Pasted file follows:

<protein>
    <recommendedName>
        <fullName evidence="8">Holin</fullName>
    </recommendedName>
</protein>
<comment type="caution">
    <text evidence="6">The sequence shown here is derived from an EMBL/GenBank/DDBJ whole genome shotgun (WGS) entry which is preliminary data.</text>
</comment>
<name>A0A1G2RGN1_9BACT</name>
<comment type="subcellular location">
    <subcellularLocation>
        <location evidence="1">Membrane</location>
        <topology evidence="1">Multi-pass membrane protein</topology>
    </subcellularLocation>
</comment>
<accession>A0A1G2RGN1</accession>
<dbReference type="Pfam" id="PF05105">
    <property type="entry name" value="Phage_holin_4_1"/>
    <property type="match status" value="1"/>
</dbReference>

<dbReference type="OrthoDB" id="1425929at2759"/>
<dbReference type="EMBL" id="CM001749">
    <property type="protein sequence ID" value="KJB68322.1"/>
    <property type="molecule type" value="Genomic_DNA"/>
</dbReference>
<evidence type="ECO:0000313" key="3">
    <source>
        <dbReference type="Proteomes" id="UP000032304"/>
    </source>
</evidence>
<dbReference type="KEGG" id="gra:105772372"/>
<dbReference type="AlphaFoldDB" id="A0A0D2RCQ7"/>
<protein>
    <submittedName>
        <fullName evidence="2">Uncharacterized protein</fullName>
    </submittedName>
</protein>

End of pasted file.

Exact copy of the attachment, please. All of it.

<protein>
    <recommendedName>
        <fullName evidence="8">Holin</fullName>
    </recommendedName>
</protein>
<comment type="caution">
    <text evidence="6">The sequence shown here is derived from an EMBL/GenBank/DDBJ whole genome shotgun (WGS) entry which is preliminary data.</text>
</comment>
<name>A0A1G2RGN1_9BACT</name>
<comment type="subcellular location">
    <subcellularLocation>
        <location evidence="1">Membrane</location>
        <topology evidence="1">Multi-pass membrane protein</topology>
    </subcellularLocation>
</comment>
<accession>A0A1G2RGN1</accession>
<dbReference type="Pfam" id="PF05105">
    <property type="entry name" value="Phage_holin_4_1"/>
    <property type="match status" value="1"/>
</dbReference>

<dbReference type="OrthoDB" id="1425929at2759"/>
<dbReference type="EMBL" id="CM001749">
    <property type="protein sequence ID" value="KJB68322.1"/>
    <property type="molecule type" value="Genomic_DNA"/>
</dbReference>
<evidence type="ECO:0000313" key="3">
    <source>
        <dbReference type="Proteomes" id="UP000032304"/>
    </source>
</evidence>
<dbReference type="KEGG" id="gra:105772372"/>
<dbReference type="AlphaFoldDB" id="A0A0D2RCQ7"/>
<protein>
    <submittedName>
        <fullName evidence="2">Uncharacterized protein</fullName>
    </submittedName>
</protein>